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Tourniquet use in the prehospital setting: Are they being used appropriately?

Kevin M Duignan, Laura C Lamb, Monica M DiFiori, John Quinlavin, James M Feeney
American Journal of Disaster Medicine 2018, 13 (1): 37-43

OBJECTIVE: The objective of this study was to evaluate tourniquet use in the Hartford prehospital setting during a 34-month period after the Hartford Consensus was published, which encouraged increasing tourniquet use in light of military research.

DESIGN: This was a retrospective review of patients with bleeding from a serious extremity injury to determine appropriateness of tourniquet use or omission.

SETTING: Level II trauma center between April 2014 and January 2017.

PARTICIPANTS: Eighty-four patients met inclusion criteria and were stratified based on tourniquet use during prehospital care.

MAIN OUTCOME MEASURES: Five of the 84 patients received a tourniquet. All five of those tourniquets (100 percent of the group, 6.0 percent of the population) were not indicated and deemed inappropriate. Three of the 84 patients did not receive a tourniquet when one was indicated (3.8 percent of the group, 3.6 percent of the population) and these omissions were also deemed inappropriate. Total error rate was 9.5 percent (8/84).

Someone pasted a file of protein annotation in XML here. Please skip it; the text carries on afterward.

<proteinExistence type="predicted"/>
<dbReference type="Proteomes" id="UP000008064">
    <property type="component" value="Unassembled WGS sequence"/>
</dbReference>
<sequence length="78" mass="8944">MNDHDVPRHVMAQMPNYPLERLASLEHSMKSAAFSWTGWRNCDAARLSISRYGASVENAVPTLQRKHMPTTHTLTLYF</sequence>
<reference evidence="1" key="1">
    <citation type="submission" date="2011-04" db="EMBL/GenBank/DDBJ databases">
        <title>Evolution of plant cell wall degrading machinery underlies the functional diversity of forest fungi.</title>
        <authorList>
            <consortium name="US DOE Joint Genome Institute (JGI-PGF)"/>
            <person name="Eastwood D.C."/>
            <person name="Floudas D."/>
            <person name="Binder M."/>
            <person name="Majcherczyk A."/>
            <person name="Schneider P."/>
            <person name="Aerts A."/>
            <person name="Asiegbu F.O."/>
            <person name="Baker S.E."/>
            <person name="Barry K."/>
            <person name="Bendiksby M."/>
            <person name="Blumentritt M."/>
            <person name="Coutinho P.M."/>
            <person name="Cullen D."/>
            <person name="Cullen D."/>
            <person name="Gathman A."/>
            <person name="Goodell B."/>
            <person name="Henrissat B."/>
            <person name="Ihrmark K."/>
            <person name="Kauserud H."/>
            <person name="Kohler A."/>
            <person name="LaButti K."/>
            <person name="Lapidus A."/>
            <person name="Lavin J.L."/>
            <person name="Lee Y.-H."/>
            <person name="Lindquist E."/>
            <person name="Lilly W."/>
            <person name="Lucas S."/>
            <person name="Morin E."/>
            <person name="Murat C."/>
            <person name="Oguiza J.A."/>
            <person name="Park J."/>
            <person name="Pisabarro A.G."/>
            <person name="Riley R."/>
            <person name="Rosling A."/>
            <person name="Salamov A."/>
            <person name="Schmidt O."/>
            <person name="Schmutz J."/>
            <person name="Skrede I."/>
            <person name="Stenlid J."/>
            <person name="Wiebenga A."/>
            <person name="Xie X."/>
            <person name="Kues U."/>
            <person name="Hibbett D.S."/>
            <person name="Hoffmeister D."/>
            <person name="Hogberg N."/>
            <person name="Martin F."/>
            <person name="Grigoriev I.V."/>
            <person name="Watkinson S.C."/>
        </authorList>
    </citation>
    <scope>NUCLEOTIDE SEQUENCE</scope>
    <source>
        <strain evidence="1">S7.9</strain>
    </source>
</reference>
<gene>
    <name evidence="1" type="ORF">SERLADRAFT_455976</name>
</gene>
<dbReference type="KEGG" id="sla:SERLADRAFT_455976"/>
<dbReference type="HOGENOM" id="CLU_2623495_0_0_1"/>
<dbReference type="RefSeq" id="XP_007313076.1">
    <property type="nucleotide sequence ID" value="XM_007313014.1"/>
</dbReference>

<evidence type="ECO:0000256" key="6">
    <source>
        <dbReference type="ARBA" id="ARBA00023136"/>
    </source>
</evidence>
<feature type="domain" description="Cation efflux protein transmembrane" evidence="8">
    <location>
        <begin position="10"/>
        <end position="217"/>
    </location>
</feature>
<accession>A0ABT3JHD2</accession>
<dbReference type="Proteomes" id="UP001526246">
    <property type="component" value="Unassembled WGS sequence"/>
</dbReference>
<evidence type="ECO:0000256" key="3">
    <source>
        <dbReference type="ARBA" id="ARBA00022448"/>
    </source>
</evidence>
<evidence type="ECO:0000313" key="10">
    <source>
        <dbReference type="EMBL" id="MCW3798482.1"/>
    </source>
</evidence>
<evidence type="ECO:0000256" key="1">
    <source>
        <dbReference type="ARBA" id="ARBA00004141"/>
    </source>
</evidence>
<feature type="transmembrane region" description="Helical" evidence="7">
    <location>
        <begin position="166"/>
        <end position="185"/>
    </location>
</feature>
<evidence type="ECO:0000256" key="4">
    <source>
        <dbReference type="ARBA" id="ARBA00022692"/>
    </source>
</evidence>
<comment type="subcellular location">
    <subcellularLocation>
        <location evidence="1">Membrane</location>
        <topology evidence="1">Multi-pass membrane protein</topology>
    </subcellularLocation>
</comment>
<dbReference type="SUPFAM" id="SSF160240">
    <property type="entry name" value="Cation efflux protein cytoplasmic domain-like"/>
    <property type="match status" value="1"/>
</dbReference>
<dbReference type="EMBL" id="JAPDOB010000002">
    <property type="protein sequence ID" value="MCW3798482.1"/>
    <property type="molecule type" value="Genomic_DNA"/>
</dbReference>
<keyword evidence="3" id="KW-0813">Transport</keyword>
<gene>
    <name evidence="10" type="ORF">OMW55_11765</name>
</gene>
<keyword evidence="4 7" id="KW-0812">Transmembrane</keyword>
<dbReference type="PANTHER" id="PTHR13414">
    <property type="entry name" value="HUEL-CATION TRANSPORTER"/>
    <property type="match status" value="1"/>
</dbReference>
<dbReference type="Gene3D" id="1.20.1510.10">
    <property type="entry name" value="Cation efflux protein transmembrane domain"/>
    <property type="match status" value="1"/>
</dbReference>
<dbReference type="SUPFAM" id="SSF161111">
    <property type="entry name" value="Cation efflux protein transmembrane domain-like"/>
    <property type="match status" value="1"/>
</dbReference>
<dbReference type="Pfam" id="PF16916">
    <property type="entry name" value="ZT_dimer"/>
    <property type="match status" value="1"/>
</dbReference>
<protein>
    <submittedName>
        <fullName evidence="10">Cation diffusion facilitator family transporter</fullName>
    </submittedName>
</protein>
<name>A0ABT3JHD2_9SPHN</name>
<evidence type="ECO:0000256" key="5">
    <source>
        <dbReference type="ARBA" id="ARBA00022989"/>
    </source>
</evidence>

RESULTS: There was a significant association between Mangled Extremity Severity Score (MESS) and likelihood of requiring a tourniquet (p = 0.0013) but not between MESS and likelihood of receiving a tourniquet (p = 0.1055). There was also a significant association between wrongly placed tourniquets and the type of providers who placed them [first responders, p = 0.0029; Emergency Medicine Technicians (EMTs), p = 0.0001].

CONCLUSIONS: Tourniquets are being used inappropriately in the Hartford prehospital setting. Misuse is associated with both EMTs and first responders, highlighting the need for better training and more consistent protocols.


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